Grand Theft vs. Petty Theft California PC 487 – 488 PC
Theft crimes are charged as either grand theft or petty theft depending upon the value and character of the item taken.
Grand theft in California (PC 487)
Under California Penal Code 487, grand theft is committed when the value of money, labor, or real or personal property taken exceeds $950. The property’s value is determined by its present market value at the time of the offense (when it was taken) rather than its original purchase price. Property such as paintings and antiques typically appreciate in value while cars depreciate the moment they are driven off the lot.
Your theft offense will also be charged as grand theft if one of the following occurs:
- When domestic fowls, avocados, olives, fruits, vegetables, nuts, artichokes or other farm crops are taken of a value exceeding $250
- When fish, shellfish, mollusks, crustaceans, kelp, algae or other aqua cultural products are taken from a commercial or research operation of a value exceeding $250
- Where the money, labor or real or personal property is taken by a servant, agent or employee from his or principal or employer and aggregates $950 or more in any 12 consecutive month period
- When the property is taken from the person of another
- When the property taken is an automobile or firearm
- When the property taken is a horse, mare, gelding, bovine animal, caprine animal, mule, jack, jenny, sheep, lamb, hog, sow, boar, gilt, barrow or pig.
Property taken from the person of another
If you took property from the person of another, your offense will be charged as grand theft. Property is considered on the person of another if it is located in the clothing, on the body or held by victim. The key is whether or not the property was making contact with the victim at the time you took it. For example: A hat sitting on a nightstand is not considered on the person of another because it is not making physical contact with the victim. However if you take the hat directly from the victim’s head, you can be charged with grand theft because the property was in physical contact with the owner. The value of the property itself is irrelevant.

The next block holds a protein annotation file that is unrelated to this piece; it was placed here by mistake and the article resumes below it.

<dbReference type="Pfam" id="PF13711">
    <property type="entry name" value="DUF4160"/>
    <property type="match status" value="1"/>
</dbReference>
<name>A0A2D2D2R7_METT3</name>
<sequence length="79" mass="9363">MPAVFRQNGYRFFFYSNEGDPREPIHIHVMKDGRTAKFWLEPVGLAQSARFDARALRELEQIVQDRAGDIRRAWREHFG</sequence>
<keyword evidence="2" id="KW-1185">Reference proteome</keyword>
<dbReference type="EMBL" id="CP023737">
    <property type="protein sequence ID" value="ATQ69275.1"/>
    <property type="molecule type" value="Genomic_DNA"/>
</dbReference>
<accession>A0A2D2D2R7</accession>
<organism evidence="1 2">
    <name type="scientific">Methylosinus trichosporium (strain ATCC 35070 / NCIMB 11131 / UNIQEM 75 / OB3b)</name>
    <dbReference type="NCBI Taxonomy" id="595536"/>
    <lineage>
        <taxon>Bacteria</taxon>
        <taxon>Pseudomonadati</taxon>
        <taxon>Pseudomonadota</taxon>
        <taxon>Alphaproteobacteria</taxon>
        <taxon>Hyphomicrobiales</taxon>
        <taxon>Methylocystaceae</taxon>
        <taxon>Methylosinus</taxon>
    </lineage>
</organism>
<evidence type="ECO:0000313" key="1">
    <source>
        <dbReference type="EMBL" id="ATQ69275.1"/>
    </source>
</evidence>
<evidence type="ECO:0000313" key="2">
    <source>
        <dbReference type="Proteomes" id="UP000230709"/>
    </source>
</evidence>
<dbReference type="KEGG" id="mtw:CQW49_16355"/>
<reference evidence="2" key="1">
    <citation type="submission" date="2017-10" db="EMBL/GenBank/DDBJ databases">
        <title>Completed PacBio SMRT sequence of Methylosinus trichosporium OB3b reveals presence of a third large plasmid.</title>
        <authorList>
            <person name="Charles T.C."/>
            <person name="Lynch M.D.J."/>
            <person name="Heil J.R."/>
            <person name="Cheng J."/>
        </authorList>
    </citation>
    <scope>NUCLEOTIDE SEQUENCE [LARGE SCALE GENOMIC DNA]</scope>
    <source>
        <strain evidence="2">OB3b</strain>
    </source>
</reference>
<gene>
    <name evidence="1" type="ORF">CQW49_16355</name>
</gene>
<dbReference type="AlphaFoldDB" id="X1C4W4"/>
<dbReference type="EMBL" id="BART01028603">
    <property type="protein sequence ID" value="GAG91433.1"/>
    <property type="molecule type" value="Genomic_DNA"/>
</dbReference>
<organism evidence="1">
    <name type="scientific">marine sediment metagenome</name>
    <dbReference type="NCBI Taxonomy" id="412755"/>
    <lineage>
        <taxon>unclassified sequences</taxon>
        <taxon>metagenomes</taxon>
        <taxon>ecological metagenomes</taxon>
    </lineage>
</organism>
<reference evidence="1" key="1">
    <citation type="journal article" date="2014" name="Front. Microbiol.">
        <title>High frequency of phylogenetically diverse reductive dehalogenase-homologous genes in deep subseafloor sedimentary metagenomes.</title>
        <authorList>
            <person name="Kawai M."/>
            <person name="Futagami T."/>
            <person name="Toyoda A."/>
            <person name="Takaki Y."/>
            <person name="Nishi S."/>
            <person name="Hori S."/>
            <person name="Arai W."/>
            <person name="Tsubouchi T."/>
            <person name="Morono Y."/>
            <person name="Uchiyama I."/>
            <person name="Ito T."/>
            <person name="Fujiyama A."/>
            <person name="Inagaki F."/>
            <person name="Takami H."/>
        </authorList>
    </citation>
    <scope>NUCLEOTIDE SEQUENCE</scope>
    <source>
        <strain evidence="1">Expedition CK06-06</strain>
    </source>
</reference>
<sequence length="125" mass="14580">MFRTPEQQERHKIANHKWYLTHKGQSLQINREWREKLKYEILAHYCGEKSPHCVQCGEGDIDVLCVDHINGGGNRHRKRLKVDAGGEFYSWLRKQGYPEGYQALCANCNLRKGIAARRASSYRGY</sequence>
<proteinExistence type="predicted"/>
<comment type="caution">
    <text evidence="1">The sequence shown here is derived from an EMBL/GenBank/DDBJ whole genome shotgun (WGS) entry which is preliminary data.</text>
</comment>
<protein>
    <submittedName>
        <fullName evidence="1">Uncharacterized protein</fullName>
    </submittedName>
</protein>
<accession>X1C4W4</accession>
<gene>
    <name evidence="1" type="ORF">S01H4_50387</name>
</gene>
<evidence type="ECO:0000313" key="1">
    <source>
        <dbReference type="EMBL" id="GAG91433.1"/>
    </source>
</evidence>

Taken by a servant, agent, or employee
Typically, the value of the property taken is determined by the market value of the objects taken during one occurrence. However, if you are a servant, agent, or employee and take property belonging to your employer, you can be convicted of grand theft if the total value of the property taken over a 12 month period exceeds $950. Therefore if you take relatively inexpensive objects from your employee over a long period of time, you can still be convicted of grand theft if the total value of the property exceeds $950 over a 12 month period.
Petty theft in California (PC 488)
Under California Penal Code section 488, petty theft is any theft offense that does not qualify as grand theft. Therefore if the value of the property taken does not exceed $950 or the character of the property does not automatically designate it as grand theft, the offense will be charged as petty theft.
California theft attorneys at Wallin & Klarich
If you are looking for an experienced defense attorney to represent you, Wallin & Klarich can help. With over 30 years of experience and offices in Orange County, Los Angeles, San Diego, San Bernardino, Riverside, Ventura, West Covina and Victorville, our highly skilled and professional defense attorneys will conduct a thorough investigation of your case and passionately argue that your case should be dismissed.
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